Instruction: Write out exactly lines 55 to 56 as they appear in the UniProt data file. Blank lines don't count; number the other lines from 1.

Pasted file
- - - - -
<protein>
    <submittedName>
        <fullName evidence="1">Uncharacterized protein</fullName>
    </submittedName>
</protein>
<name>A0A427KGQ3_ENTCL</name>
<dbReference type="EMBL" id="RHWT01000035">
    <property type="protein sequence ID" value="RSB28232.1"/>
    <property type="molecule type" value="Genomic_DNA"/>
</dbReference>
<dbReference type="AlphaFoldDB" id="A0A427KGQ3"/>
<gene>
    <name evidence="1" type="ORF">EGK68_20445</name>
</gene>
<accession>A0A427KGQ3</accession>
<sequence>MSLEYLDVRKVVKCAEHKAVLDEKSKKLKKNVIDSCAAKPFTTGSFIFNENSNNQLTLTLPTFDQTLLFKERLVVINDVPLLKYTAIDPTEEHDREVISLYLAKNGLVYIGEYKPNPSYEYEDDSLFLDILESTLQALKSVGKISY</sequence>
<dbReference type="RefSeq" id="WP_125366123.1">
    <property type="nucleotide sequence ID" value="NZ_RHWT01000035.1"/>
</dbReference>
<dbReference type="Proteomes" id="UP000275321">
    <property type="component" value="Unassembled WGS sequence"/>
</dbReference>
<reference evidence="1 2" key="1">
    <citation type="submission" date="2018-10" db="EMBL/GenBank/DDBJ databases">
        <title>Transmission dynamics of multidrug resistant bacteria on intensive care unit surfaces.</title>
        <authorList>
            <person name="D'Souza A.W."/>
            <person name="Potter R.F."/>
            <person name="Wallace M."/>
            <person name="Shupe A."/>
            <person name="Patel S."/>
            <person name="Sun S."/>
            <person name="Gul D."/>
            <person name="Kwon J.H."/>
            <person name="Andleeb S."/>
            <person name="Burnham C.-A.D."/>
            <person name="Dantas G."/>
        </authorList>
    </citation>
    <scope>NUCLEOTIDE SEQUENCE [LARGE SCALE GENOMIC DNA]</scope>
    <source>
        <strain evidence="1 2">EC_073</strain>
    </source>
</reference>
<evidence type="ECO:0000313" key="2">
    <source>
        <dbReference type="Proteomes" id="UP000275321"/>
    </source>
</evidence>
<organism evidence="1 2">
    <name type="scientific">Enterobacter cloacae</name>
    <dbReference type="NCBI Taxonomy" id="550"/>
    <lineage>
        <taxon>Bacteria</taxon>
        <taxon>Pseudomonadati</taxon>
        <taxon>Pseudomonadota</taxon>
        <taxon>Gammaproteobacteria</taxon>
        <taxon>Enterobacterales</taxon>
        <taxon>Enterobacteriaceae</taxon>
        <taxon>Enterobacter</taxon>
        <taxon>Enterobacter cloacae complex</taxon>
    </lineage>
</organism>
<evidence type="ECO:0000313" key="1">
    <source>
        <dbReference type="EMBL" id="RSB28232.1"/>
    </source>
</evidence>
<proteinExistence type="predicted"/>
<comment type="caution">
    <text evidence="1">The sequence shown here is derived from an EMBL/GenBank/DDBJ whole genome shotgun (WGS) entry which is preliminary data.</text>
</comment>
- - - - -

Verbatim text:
        <taxon>Pseudomonadati</taxon>
        <taxon>Pseudomonadota</taxon>